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Over-the-counter cough and cold medicine: what you don’t know CAN hurt you

December 16, 2013

Did you ever play tag when you were a kid? I remember running around the playground in a desperate panic to avoid whomever was “it." I would run like my life was in jeopardy and strategize about how best to avoid the awful fate of being tagged.

It occurred to me recently that I still do this as a parent, except a little more subtly. I try to outrun the cough and cold season. I try my best to keep my child away from any other kids who may be getting sick. I scrutinize each child who approaches mine on the playground for any suspicious green secretions. I cringe anytime a kid puts something in their mouth and then kindly passes it along to mine. And yet, the “it” is sometimes inevitable; we all get sick.

When our children get sick, we feel helpless. We want to do everything we can to comfort them and get them healthy again. And, let’s be honest, we parents want a good night’s sleep, too. With these good intentions, many parents turn to over-the-counter medicines to ease their child’s suffering without realizing the inherent dangers involved.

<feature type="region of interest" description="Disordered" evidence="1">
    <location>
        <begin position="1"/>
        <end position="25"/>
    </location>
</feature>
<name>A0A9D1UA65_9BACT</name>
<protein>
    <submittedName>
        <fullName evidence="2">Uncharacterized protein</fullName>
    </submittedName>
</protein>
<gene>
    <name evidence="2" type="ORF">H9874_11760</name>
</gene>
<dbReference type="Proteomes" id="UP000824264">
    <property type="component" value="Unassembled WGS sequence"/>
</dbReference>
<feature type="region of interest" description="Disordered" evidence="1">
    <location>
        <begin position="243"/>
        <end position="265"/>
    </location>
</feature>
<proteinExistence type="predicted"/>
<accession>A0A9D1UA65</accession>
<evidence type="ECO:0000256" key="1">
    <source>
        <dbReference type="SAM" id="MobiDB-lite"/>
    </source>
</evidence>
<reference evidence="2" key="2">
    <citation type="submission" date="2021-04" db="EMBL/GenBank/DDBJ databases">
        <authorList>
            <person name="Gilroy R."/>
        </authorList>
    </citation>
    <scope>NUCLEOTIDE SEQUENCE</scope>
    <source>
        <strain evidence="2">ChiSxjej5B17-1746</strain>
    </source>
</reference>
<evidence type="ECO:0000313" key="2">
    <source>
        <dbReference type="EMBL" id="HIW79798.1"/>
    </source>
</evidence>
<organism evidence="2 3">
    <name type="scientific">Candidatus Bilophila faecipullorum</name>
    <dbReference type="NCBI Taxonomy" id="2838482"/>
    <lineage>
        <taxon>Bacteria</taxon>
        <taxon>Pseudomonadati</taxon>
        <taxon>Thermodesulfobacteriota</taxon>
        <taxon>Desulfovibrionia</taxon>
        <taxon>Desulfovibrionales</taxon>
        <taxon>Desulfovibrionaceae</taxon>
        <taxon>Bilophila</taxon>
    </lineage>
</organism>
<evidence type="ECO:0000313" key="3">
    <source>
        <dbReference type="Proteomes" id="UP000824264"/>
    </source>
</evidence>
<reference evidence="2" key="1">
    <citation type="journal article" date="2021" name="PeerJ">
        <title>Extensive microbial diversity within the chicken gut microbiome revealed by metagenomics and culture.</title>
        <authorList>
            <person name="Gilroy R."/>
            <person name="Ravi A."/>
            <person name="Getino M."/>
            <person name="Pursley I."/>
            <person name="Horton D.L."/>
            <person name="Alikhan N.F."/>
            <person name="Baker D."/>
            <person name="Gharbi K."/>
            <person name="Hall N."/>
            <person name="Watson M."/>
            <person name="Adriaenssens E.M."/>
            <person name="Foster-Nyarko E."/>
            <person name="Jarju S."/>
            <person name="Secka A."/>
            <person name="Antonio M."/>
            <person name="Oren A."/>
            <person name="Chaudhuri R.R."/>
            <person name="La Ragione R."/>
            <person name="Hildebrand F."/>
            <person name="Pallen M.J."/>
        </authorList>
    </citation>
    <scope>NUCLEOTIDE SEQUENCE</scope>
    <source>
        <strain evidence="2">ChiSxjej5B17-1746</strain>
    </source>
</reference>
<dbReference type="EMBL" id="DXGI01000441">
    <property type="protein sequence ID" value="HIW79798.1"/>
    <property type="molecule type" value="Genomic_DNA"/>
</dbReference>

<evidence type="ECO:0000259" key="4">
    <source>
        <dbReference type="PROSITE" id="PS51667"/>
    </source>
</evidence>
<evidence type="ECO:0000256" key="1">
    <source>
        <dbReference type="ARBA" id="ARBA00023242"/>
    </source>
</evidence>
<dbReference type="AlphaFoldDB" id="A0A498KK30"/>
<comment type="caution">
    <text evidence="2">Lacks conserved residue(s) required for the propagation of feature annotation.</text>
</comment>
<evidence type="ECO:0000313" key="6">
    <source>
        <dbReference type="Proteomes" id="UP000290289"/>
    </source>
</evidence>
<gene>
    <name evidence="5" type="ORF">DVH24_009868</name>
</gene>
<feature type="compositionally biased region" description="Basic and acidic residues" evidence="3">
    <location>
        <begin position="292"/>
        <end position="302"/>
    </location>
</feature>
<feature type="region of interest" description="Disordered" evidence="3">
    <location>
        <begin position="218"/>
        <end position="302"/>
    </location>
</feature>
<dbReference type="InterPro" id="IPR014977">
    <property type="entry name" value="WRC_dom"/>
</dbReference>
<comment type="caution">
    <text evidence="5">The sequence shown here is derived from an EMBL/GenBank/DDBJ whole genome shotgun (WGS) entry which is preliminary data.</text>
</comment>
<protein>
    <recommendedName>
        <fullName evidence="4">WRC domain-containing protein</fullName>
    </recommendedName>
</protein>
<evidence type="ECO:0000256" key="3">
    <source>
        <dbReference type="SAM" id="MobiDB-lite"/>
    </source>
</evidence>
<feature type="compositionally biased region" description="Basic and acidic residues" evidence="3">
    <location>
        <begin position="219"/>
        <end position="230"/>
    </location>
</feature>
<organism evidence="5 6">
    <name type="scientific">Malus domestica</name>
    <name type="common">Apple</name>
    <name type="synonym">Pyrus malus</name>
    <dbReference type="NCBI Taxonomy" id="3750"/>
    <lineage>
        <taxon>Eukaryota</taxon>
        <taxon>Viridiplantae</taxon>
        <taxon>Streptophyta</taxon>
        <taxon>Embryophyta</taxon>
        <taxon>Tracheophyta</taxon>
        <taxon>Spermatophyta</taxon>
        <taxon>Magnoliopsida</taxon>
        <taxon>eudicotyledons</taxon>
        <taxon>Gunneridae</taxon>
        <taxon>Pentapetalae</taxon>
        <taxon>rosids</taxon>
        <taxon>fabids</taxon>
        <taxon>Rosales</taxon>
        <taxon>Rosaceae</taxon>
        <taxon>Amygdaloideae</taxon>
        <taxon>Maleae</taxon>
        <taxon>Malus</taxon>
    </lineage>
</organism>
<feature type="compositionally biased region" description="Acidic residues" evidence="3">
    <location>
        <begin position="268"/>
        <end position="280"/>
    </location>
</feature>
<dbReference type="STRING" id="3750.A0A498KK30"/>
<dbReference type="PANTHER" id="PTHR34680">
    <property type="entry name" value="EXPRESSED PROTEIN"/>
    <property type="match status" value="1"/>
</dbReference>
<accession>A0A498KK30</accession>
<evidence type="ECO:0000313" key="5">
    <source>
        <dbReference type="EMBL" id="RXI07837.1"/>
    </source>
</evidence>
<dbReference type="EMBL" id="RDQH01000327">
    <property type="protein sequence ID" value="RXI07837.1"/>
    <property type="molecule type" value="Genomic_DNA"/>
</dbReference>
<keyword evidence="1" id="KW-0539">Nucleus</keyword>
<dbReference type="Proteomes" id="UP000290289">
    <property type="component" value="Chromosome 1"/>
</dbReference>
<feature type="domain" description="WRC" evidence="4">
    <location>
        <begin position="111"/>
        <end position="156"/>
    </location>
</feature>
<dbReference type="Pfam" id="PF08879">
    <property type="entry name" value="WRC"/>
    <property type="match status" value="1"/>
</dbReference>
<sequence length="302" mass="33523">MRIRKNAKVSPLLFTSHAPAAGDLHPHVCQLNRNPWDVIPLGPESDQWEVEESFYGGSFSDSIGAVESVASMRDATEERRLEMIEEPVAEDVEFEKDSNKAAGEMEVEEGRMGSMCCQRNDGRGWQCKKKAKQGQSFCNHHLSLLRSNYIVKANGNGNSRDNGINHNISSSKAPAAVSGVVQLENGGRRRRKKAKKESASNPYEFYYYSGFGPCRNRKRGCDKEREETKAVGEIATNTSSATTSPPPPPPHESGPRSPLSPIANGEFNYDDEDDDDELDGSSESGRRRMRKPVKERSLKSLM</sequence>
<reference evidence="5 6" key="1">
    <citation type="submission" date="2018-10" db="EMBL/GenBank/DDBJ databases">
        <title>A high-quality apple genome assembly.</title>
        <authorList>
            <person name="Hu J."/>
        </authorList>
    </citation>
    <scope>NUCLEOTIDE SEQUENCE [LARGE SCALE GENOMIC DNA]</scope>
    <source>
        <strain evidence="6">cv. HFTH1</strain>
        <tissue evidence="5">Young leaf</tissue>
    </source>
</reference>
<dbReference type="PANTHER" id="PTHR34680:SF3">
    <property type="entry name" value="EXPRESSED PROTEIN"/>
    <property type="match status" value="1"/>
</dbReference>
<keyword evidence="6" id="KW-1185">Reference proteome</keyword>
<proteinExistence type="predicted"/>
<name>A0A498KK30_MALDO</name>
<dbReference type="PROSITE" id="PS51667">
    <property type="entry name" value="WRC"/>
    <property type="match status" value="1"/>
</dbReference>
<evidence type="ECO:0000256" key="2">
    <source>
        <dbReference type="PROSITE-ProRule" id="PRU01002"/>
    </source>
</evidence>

What are over-the-counter cough and cold medications?

These are a group of nonprescription medicines that are found on the shelves of your local pharmacy or grocery store, as well as discount and convenience stores. They aim to ease the symptoms of illness by decreasing congestion, drying a runny nose, suppressing cough and helping with sleep. Some of the common brand names include:
  • Benadryl
  • Delsym
  • Dimetapp
  • Pediacare
  • Robitussin
  • Tylenol Cold and Cough
  • Triaminic
  • Vick’s

What should every parent know?

There have been longstanding concerns among pediatricians regarding the use of cough and cold medicines in young children. When pediatricians have researched the effects of these medicines in kids, they have repeatedly found that they are not effective and even more alarming, are often unsafe.